Johann Wolfgang von Goethe wrote: "With the exception of Shakespeare and Spinoza, I know no one among the no longer living who has influenced me more strongly." Swedish author August Strindberg wrote: "Linnaeus was in reality a poet who happened to become a naturalist." Linnaeus has been called Princeps botanicorum and "The Pliny of the North". He is considered as one of the founders of modern ecology. In botany and zoology, the abbreviation L. is used to indicate Linnaeus as the authority for a species' name. In older publications, the abbreviation "Linn." is found. Linnaeus's remains comprise the type specimen for the species Homo sapiens following the International Code of Zoological Nomenclature, since the sole specimen that he is known to have examined was himself. Linnaeus was born in the village of Råshult in Småland, Sweden, on 23 May 1707, he was the first child of Christina Brodersonia. His siblings were Anna Maria Linnæa, Sofia Juliana Linnæa, Samuel Linnæus, Emerentia Linnæa, his father taught him Latin as a small child.
One of a long line of peasants and priests, Nils was an amateur botanist, a Lutheran minister, the curate of the small village of Stenbrohult in Småland. Christina was the daughter of the rector of Samuel Brodersonius. A year after Linnaeus's birth, his grandfather Samuel Brodersonius died, his father Nils became the rector of Stenbrohult; the family moved into the rectory from the curate's house. In his early years, Linnaeus seemed to have a liking for plants, flowers in particular. Whenever he was upset, he was given a flower, which calmed him. Nils spent much time in his garden and showed flowers to Linnaeus and told him their names. Soon Linnaeus was given his own patch of earth. Carl's father was the first in his ancestry to adopt a permanent surname. Before that, ancestors had used the patronymic naming system of Scandinavian countries: his father was named Ingemarsson after his father Ingemar Bengtsson; when Nils was admitted to the University of Lund, he had to take on a family name. He adopted the Latinate name Linnæus after a giant linden tree, lind in Swedish, that grew on the family homestead.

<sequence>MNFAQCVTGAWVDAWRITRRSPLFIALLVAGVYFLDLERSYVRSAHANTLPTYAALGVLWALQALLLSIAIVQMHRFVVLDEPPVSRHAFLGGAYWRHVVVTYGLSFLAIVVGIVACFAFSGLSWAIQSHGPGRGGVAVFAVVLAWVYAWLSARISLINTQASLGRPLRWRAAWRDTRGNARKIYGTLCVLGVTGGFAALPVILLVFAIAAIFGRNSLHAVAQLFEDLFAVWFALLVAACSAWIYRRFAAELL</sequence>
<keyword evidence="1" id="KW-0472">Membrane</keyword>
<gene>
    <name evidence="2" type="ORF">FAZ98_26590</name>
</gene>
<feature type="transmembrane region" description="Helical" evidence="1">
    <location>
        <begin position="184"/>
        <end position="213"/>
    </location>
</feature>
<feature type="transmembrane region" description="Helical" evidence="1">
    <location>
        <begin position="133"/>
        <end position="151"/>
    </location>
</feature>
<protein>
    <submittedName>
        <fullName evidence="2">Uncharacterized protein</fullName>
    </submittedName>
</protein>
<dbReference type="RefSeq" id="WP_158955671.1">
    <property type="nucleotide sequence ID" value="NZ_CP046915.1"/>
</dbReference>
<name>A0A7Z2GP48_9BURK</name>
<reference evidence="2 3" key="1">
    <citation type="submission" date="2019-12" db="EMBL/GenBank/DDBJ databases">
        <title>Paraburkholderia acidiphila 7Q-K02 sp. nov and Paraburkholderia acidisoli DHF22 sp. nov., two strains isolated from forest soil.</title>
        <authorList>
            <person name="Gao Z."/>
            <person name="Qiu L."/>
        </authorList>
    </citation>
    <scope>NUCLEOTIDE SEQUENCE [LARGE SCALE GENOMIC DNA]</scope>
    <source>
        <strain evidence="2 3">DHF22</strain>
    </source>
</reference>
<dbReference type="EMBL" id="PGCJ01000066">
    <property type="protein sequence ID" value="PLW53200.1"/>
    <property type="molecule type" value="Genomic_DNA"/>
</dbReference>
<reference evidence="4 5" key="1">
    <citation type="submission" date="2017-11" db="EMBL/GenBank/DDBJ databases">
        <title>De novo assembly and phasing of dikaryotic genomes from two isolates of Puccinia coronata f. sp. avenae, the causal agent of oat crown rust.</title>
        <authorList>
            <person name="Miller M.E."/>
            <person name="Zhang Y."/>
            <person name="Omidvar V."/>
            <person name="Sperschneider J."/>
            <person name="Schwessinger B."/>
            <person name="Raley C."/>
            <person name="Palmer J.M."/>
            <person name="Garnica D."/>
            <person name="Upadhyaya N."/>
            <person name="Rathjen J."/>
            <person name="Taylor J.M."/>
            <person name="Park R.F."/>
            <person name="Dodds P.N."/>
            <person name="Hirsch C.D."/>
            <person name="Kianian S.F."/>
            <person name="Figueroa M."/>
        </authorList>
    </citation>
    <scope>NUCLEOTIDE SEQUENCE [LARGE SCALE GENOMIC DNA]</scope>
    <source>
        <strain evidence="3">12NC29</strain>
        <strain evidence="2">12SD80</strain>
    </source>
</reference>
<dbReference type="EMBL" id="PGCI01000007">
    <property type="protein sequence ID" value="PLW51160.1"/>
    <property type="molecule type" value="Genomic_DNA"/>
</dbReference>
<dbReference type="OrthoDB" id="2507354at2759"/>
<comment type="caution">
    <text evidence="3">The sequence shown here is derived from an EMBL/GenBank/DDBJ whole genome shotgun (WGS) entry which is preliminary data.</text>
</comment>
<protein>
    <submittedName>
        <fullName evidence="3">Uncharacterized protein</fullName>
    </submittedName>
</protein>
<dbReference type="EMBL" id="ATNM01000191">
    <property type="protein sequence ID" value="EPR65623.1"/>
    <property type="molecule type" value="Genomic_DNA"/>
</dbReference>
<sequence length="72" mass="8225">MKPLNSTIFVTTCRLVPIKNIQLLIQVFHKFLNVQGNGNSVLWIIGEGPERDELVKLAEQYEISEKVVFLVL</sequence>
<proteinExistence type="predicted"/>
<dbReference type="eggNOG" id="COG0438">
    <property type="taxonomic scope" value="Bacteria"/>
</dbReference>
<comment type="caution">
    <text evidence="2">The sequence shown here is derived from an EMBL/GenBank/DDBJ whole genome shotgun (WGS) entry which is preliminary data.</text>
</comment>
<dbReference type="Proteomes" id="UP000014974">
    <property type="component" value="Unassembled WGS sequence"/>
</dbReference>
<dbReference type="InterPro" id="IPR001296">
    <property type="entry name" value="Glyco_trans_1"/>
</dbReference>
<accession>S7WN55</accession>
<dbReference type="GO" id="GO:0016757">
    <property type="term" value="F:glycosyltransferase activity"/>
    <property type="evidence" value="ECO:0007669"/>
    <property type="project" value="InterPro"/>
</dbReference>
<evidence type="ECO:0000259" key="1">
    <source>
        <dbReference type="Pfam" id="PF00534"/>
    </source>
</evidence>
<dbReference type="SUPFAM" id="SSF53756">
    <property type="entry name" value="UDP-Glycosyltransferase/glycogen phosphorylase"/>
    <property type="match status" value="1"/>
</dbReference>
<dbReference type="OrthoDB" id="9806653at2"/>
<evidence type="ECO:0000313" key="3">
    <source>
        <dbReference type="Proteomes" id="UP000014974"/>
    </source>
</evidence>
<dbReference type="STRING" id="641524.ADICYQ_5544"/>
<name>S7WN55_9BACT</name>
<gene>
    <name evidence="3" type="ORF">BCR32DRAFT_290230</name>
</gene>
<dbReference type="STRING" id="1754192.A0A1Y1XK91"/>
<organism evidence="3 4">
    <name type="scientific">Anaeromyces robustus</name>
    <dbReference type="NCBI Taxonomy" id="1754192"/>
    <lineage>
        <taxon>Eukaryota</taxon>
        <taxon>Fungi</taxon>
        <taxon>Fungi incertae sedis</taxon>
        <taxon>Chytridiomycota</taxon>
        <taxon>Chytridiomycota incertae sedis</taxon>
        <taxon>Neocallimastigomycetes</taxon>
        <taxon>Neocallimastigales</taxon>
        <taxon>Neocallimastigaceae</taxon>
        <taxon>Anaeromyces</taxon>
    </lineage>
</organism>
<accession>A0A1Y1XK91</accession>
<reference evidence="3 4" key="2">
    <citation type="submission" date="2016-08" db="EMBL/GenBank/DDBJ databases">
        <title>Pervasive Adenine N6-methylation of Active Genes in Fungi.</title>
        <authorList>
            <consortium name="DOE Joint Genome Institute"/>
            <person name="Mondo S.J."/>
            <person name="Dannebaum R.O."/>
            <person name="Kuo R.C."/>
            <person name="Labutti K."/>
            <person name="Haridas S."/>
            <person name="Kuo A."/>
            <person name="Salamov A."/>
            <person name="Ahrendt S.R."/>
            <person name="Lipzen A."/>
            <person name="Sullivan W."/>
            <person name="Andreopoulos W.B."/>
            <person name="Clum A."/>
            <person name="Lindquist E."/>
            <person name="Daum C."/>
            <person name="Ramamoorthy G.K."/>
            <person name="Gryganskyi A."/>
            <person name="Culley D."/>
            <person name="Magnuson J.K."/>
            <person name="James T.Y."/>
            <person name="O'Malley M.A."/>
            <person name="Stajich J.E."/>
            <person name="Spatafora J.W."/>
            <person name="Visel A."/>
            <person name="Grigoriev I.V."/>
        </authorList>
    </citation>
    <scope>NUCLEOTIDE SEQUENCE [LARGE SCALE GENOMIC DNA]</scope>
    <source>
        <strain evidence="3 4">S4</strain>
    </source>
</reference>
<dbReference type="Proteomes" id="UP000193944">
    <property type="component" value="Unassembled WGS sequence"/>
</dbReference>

This name was spelled with the æ ligature. When Carl was born, he was named Carl Linnæus, with his father's family name; the son always spelled it with the æ ligature, both in handwritten documents and in publications. Carl's patronymic would have been Nilsson, as in Carl Nilsson Linnæus. Linnaeus's father began teaching him basic Latin and geography at an early age; when Linnaeus was seven, Nils decided to hire a tutor for him. The parents picked a son of a local yeoman. Linnaeus did not like him, writing in his autobiography that Telander "was better calculated to extinguish a child's talents than develop them". Two years after his tutoring had begun, he was sent to the Lower Grammar School at Växjö in 1717. Linnaeus studied going to the countryside to look for plants, he reached the last year of the Lower School when he was fifteen, taught by the headmaster, Daniel Lannerus, interested in botany. Lannerus gave him the run of his garden, he introduced him to Johan Rothman, the state doctor of Småland and a teacher at Katedralskolan in Växjö.